1. Launch the NetBeans IDE and select the File/New Project... option to create a new project named Lab05. Define the project to be a Java Application and be sure to create the Lab05 project folder in your csci/202/labs directory. Otherwise accept all the default settings so that NetBeans automatically writes a class named lab05.Main for you. As usual, the source file for this class will be in Lab05/src/lab05.
  2. Download the following files into your Lab05/src/lab05 project folder. As you have seen before, NetBeans will detect these files and automatically include them in your project:

  3. Open the file lab05.Main and add the following lines of code into its main() method:
    	DisplayFrame frame = new DisplayFrame();
  4. For a quick overview of all these classes: the only task of the main() method in lab05.Main is to create a DisplayFrame, which is the main application window for this project. One special feature of a DisplayFrame is that it includes a single Queue object as part of its member data (instance variables in Java terminology). The DisplayPanel class represents the central portion of the application window, which will display the current state of the Queue object.
  5. The version of the Queue class as defined in contains only stubs of the following methods, all of which are essential for the application to work correctly:

    1. public void add (Object item)
    2. public Object remove ()
    3. public boolean isEmpty ()
    4. public int getItemCount ( )
    5. public int getCapacity ( )
    6. private void setCapacity ()
    7. public void clear ()
    8. public void reset ()

    Note, however, that does define all the instance variables for the Queue class as well as two fully working constructors. It also includes a fully implemented render() method, which enables the DisplayPanel to draw the Queue object in the display area of the window. And it even contains a complete trim() method, since that one happens to be identical to what you should have used for the Stack in Lab 04. But even though some of the other methods listed above also have their Stack counterparts, they will all have to be implemented differently for a Queue.

    Before proceeding, you should look over the declarations for both the instance variables and the constructors.. As usual, both are near the top of the class definition.

    Now proceed to implement the bodies of the methods listed above, so that they perform the following tasks:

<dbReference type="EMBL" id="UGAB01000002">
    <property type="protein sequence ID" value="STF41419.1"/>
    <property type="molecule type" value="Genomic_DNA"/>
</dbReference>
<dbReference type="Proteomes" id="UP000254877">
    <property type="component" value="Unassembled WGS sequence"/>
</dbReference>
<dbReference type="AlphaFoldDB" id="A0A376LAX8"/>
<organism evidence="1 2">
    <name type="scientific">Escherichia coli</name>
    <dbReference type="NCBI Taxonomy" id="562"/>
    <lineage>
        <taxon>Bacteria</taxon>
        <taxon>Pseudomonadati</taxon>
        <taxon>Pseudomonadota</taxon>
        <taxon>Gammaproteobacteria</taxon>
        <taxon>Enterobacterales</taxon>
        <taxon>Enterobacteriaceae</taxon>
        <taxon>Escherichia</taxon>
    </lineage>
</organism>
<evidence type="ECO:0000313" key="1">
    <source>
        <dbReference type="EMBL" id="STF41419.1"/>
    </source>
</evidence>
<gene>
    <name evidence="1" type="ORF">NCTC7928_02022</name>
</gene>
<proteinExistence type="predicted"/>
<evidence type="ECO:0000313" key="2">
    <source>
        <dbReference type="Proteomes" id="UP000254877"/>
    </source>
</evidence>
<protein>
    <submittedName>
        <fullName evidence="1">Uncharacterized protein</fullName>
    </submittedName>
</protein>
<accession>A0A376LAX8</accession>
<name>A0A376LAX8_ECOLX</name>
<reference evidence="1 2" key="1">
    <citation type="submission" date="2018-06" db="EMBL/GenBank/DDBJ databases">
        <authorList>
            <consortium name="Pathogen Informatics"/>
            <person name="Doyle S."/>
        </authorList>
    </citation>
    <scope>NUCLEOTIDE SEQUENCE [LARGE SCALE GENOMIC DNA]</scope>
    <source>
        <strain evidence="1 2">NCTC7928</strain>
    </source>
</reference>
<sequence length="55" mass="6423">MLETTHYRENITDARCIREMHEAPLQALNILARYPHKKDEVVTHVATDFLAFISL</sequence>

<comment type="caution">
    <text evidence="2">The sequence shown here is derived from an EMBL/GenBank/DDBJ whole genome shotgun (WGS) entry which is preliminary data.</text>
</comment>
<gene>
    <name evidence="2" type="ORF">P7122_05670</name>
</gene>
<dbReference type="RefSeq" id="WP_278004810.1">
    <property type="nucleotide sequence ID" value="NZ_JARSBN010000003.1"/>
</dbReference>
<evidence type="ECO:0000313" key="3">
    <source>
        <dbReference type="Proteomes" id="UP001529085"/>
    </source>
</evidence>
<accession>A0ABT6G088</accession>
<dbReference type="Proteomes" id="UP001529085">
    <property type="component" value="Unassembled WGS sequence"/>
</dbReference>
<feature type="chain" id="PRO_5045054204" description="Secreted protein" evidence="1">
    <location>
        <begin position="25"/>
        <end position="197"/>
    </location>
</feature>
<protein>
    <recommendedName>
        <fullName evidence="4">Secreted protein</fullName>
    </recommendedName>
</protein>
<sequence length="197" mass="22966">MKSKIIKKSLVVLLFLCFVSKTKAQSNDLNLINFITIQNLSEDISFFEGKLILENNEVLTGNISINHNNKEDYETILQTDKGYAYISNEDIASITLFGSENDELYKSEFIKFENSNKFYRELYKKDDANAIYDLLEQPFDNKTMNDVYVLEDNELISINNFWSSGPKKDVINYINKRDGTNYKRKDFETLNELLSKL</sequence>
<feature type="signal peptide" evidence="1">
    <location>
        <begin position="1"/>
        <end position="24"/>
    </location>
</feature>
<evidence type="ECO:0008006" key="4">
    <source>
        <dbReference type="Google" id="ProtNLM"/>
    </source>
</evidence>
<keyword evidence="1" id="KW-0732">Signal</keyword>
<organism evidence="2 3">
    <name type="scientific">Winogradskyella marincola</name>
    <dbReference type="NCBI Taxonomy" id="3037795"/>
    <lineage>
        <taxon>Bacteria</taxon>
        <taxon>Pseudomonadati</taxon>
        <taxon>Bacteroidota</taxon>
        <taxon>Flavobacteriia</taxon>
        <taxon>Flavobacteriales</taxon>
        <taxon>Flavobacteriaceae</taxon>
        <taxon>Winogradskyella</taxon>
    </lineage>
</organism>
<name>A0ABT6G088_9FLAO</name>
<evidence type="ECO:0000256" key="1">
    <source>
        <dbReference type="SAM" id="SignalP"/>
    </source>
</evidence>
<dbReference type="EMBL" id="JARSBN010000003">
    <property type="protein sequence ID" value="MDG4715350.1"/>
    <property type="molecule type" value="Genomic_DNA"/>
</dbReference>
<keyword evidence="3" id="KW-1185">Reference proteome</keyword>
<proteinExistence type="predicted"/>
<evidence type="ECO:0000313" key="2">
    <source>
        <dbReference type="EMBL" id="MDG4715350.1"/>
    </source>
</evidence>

1. add() must first check whether the current internal array is full, and if necessary invoke setCapacity() to make at least one available location. (For the sample figures in the Introduction, the capacity increment was chosen to be 3.) Then add() must go on to add its value parameter into the array slot indicated by the rear index. Next it must increment the rear index according to the rule for a circular array as described in the Introduction. This rule can be expressed as follows:

      rear = (rear + 1) % array.length;

      Finally, add() must increment the Queue instance variable itemCount, which keeps track of the current number of stored values.

    2. remove() must first check whether the Queue is currently empty. If so, it must immediately throw an IllegalStateException and return without making any changes to the Queue. Otherwise, the method should make a local reference to the array component indicated by the front index, since on exit it must return this value. Then it must increment the front index, using the same "mod" rule for a circular array that was used above for the rear index:

      front = (front + 1) % array.length;

      Finally, remove() must decrement the itemCount instance variable before returning the value it just removed.

    3. isEmpty() should use the itemCount instance variable to determine whether the queue is currently empty and return the result. Note: while it is true that both the front and rear indexes become equal for an empty queue, this also happens for a full queue. Thus checking these indexes for equality is an ambiguous test for an empty queue.